Meeting other men at the diet class has been a great support for him. I think trying to lose weight is a lot harder for men. Women get a lot of support from their friends; the diets tend to be female-oriented. It's not as easy for men to talk about their anxieties when they're out drinking with their mates in the pub. Then they have to come up with good excuses if everyone's going for a curry afterwards. There's only one men-only diet club in this area and men travel more than 25 miles to get to it, so there is a demand.
Another reason we both want this to work is that we want to have a baby, and our doctor told us that being heavy can reduce the sperm count. Sean would love to be a dad. It's one of his major ambitions, which is the main reason he's determined to succeed this time.
There was really no choice: I knew I had to join a diet class. It was partly for health reasons but also because it was really depressing generally. I felt self-conscious when I went out; I was convinced people who saw me thought I was a slob.
had always told me she loves me the way I am, but we both agreed it was time to get trim. It's about self-respect really.
I find that feeling miserable about your weight is one of those things men don't admit to. I've come out openly and I wish other men would be more honest about it. Most of the guys at my diet club have been encouraged to go by wives and girlfriends. Others are there because they can't get girlfriends.
I feel, like a lot of the men, that nobody pays much attention to you when you're fat. I wouldn't say I lost my confidence because of my weight gain, but it certainly put a cloud over it. I'd think, "Can I bear to go for this job interview? Will they think I'm a fat couch potato?"
I didn't notice how bad I looked until last year; I caught sight of myself in the mirror and suddenly thought to myself, "You've got to be joking." And that's when I decided to do something about it.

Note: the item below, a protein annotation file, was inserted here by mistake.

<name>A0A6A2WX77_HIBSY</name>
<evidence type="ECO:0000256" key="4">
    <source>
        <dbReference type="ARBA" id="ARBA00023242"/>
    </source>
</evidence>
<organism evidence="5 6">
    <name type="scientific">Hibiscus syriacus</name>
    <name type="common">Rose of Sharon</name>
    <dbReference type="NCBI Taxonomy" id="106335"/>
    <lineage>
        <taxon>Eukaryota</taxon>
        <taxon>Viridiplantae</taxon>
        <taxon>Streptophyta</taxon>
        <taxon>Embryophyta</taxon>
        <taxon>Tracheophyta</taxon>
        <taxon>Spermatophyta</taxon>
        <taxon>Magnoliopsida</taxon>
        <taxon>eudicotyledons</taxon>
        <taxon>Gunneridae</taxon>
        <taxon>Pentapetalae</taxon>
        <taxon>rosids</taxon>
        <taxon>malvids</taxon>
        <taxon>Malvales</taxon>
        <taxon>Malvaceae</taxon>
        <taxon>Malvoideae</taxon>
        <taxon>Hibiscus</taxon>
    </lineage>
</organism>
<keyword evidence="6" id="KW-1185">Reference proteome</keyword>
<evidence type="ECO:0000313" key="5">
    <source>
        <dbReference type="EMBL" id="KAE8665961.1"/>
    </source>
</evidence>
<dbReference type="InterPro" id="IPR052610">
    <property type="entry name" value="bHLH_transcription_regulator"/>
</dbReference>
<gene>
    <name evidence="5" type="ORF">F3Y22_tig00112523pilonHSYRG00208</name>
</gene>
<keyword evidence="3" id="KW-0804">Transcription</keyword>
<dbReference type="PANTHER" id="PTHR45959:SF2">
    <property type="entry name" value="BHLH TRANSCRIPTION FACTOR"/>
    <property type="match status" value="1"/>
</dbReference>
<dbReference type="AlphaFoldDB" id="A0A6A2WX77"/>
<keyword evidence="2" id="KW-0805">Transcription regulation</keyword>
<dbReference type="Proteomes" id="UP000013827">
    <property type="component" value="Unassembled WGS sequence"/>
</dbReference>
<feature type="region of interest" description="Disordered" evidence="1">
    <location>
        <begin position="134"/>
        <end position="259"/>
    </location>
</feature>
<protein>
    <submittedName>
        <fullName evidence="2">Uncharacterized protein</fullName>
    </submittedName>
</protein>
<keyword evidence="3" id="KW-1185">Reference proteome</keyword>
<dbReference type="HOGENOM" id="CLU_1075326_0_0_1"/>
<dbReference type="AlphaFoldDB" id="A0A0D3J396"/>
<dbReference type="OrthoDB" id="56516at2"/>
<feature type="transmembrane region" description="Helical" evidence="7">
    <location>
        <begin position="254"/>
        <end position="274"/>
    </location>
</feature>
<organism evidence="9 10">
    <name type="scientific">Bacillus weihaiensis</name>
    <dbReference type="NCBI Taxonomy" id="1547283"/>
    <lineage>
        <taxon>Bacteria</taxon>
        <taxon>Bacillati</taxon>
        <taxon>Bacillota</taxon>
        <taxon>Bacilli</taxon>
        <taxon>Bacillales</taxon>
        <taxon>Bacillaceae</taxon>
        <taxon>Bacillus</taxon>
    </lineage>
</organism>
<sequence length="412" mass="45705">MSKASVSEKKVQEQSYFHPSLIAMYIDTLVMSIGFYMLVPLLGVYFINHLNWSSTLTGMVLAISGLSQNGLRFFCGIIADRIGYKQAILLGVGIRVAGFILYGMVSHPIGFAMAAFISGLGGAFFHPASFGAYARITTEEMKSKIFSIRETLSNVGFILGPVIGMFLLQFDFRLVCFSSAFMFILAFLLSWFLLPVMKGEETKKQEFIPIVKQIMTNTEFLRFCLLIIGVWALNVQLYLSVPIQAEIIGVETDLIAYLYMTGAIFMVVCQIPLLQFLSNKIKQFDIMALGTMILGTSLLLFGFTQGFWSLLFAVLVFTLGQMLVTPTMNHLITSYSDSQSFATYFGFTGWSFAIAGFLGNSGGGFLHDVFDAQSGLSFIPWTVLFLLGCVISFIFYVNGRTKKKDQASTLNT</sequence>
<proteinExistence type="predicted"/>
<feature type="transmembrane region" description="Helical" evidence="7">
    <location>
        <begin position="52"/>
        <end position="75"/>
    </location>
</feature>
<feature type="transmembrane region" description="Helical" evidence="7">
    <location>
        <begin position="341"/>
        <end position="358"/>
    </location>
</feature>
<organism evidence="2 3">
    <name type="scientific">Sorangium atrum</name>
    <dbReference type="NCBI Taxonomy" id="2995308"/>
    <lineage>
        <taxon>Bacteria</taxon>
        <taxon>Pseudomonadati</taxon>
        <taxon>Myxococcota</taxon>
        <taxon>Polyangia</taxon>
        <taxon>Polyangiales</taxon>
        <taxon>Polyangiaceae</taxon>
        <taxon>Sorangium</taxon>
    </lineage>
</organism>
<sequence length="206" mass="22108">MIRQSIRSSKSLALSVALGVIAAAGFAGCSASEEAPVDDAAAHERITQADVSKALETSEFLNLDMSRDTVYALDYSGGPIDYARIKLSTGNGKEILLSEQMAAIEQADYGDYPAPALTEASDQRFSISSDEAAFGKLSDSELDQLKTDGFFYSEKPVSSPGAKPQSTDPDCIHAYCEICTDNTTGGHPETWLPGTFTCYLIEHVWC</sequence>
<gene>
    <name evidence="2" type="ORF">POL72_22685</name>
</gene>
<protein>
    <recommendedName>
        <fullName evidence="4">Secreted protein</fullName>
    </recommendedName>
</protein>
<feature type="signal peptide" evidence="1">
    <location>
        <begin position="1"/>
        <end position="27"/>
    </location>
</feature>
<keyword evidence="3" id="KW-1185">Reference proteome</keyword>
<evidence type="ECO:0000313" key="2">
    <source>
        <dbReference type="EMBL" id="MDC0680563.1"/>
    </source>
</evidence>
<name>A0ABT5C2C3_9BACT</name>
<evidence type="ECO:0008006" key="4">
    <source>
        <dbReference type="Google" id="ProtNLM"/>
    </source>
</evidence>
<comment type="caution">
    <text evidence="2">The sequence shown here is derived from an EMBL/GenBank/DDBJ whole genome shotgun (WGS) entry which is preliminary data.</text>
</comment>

Another reason is that and I really want to have a baby and I know we'd have a much better chance if I were slimmer.
I started eating a lot more when I became a lorry driver. You get lazy and eat through boredom - I'm definitely a chocoholic. I also loved those all-day breakfasts, chips and Scottish meat pies.
I wouldn't say my weight has affected the relationship, except for the fact that I was pretty miserable when I first started the diet. I did get very grumpy and it could be quite upsetting. I'm not a nice person when I have a craving for something. I ended up going to bed just to escape the temptation.
I knew I was going to break it when I went on holiday a few weeks after I started. I put on eight pounds in two months. Then I got back and thought, "Why waste it all, now I've put in so much effort?". So I was determined to go back after Christmas. It's still a struggle, and I really want to get down to 13 stone - I'm about 16-and-a-half stone now. One week back, and I've lost half a stone. I feel so much better - it's given me the confidence I need to carry on.
and Sean feature in `Fat Free', a documentary series about dieting and body image, on Thursdays at 8.30pm on BBC1.Reuse content